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Transverse myelitis is a neurological condition that happens when both sides of the same section of the spinal cord become inflamed. This inflammation can damage myelin, the fatty substance that covers your nerves. Loss of myelin often leads to spinal cord scarring that blocks nerve impulses and results in physical problems.
Transverse myelitis is a relatively rare disease. It occurs most often in children ages 10 to 19 and in adults ages 30 to 39, but it can happen at any age.
Experts don’t know the exact cause of transverse myelitis. The inflammation that leads to transverse myelitis can result as a side effect of a number of other conditions, including:
Some people may also get transverse myelitis as a result of spinal injuries, spinal defects, or vascular diseases like atherosclerosis, all of which can reduce the amount of oxygen in spinal cord tissue.
If parts of the spinal cord don’t have enough oxygen, nerve cells often start to die. The dying tissue can cause the inflammation that leads to transverse myelitis.
Transverse myelitis can also be a warning sign of multiple sclerosis, but this is rare. Since some people with transverse myelitis have autoimmune diseases such as lupus, some doctors believe that transverse myelitis may also be an autoimmune disease. Finally, some cancers can trigger an immune response that leads to transverse myelitis.
The symptoms of transverse myelitis can develop over several hours or days, or over a longer period of 1 to 2 weeks. These are possible symptoms:
Where in the body these symptoms occur depends on what part of the spinal cord is inflamed. People with inflammation in the neck typically feel symptoms from the neck down, while inflammation in the middle of the spine can cause symptoms from the waist down.
If you suspect that you have transverse myelitis, your healthcare provider will likely review your medical history and do a complete physical exam. Because transverse myelitis can be caused by a number of treatable conditions, your provider may want to test for some of those diseases. One test you might need is a CT or MRI scan.
Another common test is myelography, a procedure in which a needle is used to inject a special dye into your spinal area. A technician will then use a real time X-ray called fluoroscopy to get pictures of your spinal cord.
Blood tests and a lumbar puncture (spinal tap) may also be done to rule out other causes for transverse myelitis.
If all potential underlying causes of transverse myelitis have been ruled out, it is called idiopathic.
No effective cure currently exists for transverse myelitis, although many people recover from it. Treatments focus on relieving the inflammation that causes the symptoms. Some people might need to be hospitalized at first if the symptoms are severe enough. High doses of steroids are used to suppress the activity of the immune system and help speed recovery. Your healthcare provider may also recommend pain-relieving drugs like ibuprofen or acetaminophen and plenty of bed rest. Other immune-suppressing drugs may be prescribed as well.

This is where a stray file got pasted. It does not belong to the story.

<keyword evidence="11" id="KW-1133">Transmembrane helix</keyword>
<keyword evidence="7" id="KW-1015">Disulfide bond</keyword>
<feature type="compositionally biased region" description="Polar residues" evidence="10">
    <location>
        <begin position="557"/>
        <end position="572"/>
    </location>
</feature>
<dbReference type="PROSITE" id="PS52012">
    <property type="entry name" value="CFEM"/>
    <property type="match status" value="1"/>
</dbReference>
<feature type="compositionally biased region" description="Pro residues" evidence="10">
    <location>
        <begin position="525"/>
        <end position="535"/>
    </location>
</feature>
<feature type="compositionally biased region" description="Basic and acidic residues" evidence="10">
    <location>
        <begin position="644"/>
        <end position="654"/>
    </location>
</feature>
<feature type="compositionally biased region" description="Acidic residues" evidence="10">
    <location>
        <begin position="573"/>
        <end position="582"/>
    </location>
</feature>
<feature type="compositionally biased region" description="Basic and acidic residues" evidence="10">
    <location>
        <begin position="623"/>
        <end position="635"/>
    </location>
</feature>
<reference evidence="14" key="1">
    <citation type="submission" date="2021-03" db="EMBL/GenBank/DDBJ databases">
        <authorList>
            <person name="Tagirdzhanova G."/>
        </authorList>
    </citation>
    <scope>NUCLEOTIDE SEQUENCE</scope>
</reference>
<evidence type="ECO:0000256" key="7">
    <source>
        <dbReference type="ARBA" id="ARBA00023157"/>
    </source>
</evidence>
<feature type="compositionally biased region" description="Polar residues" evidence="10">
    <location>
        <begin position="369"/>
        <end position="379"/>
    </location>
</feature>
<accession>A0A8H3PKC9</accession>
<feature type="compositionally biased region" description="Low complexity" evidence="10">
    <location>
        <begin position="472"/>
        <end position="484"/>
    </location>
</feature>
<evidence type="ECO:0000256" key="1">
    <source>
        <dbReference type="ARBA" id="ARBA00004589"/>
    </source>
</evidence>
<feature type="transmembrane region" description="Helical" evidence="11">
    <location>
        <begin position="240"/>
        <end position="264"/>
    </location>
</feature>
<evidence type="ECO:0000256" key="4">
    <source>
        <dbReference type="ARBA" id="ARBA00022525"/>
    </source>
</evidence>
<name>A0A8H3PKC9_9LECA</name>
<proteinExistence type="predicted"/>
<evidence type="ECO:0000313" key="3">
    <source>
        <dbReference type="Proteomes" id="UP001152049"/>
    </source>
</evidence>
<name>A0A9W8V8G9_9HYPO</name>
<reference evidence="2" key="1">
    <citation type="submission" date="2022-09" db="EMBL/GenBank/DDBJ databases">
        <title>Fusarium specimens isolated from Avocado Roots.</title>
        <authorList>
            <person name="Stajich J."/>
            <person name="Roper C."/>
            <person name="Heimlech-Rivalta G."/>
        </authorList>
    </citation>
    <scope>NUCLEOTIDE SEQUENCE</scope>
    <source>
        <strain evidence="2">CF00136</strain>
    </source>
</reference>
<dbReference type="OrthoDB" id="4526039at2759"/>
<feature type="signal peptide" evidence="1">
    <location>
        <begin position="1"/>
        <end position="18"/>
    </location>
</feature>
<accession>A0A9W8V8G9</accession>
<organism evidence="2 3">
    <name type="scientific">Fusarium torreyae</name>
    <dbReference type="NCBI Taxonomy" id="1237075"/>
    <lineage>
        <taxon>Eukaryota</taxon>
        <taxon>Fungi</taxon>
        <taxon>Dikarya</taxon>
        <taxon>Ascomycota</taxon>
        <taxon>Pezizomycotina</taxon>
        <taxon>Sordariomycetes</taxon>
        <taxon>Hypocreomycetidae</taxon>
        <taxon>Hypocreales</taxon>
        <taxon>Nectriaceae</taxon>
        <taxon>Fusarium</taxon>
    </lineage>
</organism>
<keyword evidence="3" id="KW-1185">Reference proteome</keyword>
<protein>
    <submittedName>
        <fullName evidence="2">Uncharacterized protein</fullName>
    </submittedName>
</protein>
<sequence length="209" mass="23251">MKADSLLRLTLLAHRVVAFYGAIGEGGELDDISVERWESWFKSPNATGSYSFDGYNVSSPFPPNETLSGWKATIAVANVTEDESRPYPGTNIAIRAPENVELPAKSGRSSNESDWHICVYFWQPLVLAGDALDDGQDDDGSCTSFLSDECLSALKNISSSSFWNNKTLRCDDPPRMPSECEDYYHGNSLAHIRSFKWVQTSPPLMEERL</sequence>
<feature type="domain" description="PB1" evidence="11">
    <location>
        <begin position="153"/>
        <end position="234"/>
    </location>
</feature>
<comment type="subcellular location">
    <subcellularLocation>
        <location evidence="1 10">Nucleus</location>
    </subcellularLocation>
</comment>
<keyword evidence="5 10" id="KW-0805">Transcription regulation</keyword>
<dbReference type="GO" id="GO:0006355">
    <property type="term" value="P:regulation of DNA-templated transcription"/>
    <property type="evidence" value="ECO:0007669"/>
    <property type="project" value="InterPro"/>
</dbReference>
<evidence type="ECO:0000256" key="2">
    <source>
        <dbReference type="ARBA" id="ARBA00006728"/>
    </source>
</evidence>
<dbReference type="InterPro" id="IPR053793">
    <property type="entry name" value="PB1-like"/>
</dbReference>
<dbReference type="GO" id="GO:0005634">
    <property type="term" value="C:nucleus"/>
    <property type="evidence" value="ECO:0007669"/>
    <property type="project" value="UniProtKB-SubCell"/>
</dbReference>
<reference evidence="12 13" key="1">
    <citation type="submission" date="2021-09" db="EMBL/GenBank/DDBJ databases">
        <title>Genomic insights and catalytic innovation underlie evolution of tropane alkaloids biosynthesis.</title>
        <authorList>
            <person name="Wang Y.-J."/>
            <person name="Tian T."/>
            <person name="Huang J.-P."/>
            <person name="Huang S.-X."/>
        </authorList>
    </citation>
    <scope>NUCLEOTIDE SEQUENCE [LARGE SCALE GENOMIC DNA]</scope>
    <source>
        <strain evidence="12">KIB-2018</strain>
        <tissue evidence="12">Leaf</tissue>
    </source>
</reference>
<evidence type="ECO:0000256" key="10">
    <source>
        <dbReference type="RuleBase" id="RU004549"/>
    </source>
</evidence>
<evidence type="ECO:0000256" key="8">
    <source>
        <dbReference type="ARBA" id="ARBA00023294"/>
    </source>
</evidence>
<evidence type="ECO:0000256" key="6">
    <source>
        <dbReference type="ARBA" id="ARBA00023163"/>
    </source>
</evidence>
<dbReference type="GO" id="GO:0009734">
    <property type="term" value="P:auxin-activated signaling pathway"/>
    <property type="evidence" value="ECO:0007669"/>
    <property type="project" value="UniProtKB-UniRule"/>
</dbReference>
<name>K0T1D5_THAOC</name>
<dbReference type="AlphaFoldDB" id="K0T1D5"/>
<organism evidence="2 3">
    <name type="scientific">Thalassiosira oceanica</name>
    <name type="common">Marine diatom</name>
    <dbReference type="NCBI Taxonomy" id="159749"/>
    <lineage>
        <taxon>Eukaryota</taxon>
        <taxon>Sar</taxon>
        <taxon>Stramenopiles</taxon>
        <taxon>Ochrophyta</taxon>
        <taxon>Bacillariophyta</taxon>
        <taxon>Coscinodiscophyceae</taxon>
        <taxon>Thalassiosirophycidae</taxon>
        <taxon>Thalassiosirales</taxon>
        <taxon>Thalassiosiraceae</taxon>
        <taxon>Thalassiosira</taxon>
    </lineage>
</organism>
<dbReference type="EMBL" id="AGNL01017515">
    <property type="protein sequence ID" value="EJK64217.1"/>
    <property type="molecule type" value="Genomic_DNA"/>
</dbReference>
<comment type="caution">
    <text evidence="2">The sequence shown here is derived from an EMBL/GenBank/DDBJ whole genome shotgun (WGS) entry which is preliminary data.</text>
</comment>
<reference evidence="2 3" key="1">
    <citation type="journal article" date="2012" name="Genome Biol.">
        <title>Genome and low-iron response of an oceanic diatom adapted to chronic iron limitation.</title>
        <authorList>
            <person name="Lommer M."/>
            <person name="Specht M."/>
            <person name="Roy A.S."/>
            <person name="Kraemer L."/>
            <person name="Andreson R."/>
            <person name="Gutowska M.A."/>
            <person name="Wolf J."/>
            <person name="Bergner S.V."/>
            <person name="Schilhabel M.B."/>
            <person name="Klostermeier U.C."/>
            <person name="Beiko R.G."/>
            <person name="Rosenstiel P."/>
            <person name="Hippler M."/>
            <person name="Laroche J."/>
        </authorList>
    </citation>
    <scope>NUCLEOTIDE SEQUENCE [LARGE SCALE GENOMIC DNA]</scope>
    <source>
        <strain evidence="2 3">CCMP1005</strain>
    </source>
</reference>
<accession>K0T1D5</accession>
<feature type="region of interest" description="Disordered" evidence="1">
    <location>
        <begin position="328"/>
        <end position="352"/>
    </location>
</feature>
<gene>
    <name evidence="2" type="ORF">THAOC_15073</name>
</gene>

If steroids don’t relieve the symptoms of transverse myelitis, your provider may try a procedure called plasma exchange, which exchanges the plasma in your blood for new plasma. This procedure removes harmful antibodies from the blood.
Depending on the type and severity of the effects of transverse myelitis, you may require physical therapy. A period of specialized in-patient care in a rehabilitation facility may be necessary.
The long-term effects of transverse myelitis vary among people. About one-third of people with transverse myelitis have full or near-full recovery, with most of their symptoms gone. Another third have fair recovery, retaining some of their symptoms. The last third recover poorly and have significant physical disabilities.
When recovery from transverse myelitis occurs, it usually begins from 2 to 12 weeks after you first have symptoms and can take up to 2 years. Most people will only have a single episode of transverse myelitis, but a few people may have a recurrence.
Some people who get transverse myelitis are left with permanent physical disabilities, such as muscle stiffness, loss of bowel or bladder function, muscle weakness, or even paralysis. If you have any of these impairments, physical therapy will likely be a very important part of your treatment. In this treatment, specialists will work with you to maintain or increase your strength, improve your coordination, and help you gain more control over bladder and bowel functions.
Another type of therapy is occupational therapy, which helps you learn new ways of doing everyday tasks, like bathing, in spite of your new physical limitations.
Finally, some people with physical disabilities often feel sad or depressed. If this happens to you, your provider may recommend that you see a mental health professional. Antidepressants and psychotherapy, or “talk therapy,” can help treat depression.
Some people recover fully from transverse myelitis within a few months or years, but others might continue to have long-term problems. Be sure to talk with your healthcare provider about when you would need to call them.
Your healthcare provider will likely advise you to call him or her if any symptoms you are having become worse, including weakness, numbness or other changes in sensation, or changes in bladder or bowel control.
People who have serious long-term effects from transverse myelitis, such as paralysis or loss of bladder or bowel control, can also develop a number of other complications. Your provider might advise you to call them if you have problems such as:
Tips to help you get the most from a visit to your healthcare provider:
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